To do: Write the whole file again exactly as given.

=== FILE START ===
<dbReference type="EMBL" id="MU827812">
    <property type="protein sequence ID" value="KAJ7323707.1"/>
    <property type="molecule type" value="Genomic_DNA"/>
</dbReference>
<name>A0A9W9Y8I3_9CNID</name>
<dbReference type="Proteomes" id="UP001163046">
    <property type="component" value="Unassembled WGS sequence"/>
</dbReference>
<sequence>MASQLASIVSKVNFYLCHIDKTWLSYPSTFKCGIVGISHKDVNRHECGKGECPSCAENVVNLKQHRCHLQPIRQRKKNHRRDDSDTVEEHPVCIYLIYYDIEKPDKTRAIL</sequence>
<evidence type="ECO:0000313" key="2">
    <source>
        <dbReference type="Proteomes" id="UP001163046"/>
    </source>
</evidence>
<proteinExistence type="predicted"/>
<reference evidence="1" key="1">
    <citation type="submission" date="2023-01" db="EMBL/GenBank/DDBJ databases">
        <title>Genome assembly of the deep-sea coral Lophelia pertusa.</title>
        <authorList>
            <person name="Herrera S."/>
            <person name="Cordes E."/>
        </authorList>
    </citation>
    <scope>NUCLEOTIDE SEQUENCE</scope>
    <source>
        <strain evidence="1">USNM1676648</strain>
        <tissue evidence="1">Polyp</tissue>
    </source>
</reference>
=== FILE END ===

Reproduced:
<dbReference type="EMBL" id="MU827812">
    <property type="protein sequence ID" value="KAJ7323707.1"/>
    <property type="molecule type" value="Genomic_DNA"/>
</dbReference>
<name>A0A9W9Y8I3_9CNID</name>
<dbReference type="Proteomes" id="UP001163046">
    <property type="component" value="Unassembled WGS sequence"/>
</dbReference>
<sequence>MASQLASIVSKVNFYLCHIDKTWLSYPSTFKCGIVGISHKDVNRHECGKGECPSCAENVVNLKQHRCHLQPIRQRKKNHRRDDSDTVEEHPVCIYLIYYDIEKPDKTRAIL</sequence>
<evidence type="ECO:0000313" key="2">
    <source>
        <dbReference type="Proteomes" id="UP001163046"/>
    </source>
</evidence>
<proteinExistence type="predicted"/>
<reference evidence="1" key="1">
    <citation type="submission" date="2023-01" db="EMBL/GenBank/DDBJ databases">
        <title>Genome assembly of the deep-sea coral Lophelia pertusa.</title>
        <authorList>
            <person name="Herrera S."/>
            <person name="Cordes E."/>
        </authorList>
    </citation>
    <scope>NUCLEOTIDE SEQUENCE</scope>
    <source>
        <strain evidence="1">USNM1676648</strain>
        <tissue evidence="1">Polyp</tissue>
    </source>
</reference>